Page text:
12-year-old who was pushed off and robbed of bike in Dearborn gifted new one

To Alabas Farhat, there were multiple offenses in the video of a kid in Dearborn getting his bike stolen: The immediate robbery and the trauma that follows.

"There’s two type of crimes," he said. The crime of his bike getting stolen and there's the crime of robbing that kid of his memories in the summer."

Farhat, a state rep for Michigan's 3rd District in Dearborn, was one of many that saw the heartbreaking footage of a 12-year-old. In it, a man in red clothes can be seen brooding over the kid. With his hands on the handle bars of the kid's bike, he pushes him out of the way and rides off.

It happened on a busy roadway, so some people likely saw the exchange first-hand. However, it was the subsequent reaction online that helped bring the criminal to justice. 

"I see a kid get manhandled off his bike. Someone who looks just like my niece and nephew and I’m disheartened. Right away I'm like ‘how can this happen?'" he asks. "How does that happen in our community?"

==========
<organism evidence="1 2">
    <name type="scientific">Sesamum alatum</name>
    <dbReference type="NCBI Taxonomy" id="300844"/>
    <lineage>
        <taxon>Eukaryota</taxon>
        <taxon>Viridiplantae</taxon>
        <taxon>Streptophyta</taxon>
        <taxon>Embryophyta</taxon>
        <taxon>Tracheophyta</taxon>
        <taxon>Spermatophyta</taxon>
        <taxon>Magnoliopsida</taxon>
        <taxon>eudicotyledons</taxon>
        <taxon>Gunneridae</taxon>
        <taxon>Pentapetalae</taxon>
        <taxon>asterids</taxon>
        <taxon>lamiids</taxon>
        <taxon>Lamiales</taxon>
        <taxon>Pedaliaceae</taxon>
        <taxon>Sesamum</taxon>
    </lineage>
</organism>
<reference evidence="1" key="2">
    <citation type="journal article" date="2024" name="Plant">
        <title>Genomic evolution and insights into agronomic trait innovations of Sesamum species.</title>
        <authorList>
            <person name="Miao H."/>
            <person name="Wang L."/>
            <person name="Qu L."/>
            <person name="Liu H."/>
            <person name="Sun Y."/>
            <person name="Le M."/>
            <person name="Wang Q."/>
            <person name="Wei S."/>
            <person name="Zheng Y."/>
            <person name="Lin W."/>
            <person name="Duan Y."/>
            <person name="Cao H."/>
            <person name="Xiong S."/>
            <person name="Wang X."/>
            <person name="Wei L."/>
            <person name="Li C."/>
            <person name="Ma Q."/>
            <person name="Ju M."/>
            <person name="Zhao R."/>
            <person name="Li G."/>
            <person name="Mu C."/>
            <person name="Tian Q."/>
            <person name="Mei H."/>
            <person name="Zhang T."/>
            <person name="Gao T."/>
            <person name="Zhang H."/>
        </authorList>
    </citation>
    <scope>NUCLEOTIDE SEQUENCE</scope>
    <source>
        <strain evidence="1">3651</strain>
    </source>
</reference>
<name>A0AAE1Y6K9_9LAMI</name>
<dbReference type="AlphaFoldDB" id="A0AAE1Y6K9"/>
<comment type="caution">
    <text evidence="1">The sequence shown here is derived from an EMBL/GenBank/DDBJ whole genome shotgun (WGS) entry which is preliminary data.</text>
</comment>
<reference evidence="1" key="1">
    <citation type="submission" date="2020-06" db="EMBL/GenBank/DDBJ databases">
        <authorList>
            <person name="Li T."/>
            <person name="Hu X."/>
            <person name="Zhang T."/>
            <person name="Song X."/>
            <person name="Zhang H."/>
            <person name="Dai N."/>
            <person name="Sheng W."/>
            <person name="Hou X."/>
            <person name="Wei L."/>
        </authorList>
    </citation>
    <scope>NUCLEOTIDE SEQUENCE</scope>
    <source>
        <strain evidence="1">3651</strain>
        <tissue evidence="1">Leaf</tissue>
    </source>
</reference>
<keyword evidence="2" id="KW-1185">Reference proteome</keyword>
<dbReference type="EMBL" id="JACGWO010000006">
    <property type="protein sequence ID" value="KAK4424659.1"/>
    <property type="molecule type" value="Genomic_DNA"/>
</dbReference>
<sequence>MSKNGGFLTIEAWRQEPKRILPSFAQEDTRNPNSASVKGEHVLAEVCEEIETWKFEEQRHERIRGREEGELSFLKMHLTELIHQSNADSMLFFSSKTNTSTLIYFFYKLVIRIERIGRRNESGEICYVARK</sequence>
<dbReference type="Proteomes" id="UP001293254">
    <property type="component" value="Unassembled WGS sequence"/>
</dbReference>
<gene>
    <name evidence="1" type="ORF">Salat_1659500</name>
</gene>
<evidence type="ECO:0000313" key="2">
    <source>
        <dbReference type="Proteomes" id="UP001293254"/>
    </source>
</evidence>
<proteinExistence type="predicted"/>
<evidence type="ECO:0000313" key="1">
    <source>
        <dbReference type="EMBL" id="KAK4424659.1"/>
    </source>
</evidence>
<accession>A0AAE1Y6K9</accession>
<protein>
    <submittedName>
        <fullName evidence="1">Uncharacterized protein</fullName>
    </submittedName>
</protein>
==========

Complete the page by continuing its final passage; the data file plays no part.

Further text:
But Farhat wasn't interested in commentary on the thief. He was in his district recently to meet with the 12-year-old - and to give him a gift.

"To be someone who can step up when I saw that meant a lot," Farhat said. "I grew up and read stories of other people doing it and I thought this is my chance."

It wouldn't erase the trauma of being robbed. But it could give the child a new foundation of trust.

"We showed up to the house and I rang the family on the way there. They didn’t tell the kid - he was in the backyard playing with his brother and we pop in," he said.

Video caught the moment the kid was surprised with the new bike - purchased by Farhat at a local Walmart.

"He was happy, he was back on that bike within 24 hours of the incident happening and that’s what we want right?" he said.

The robbery happened July 13. After the video caught fire and spread on social media, the suspect turned himself, police said.

"Hopefully we send a message to folks that we want to be a community that loves each other and cares for each other and looks out for each other," Farhat said. "If you are down on your luck we are here to help, but we are not here for stuff like that."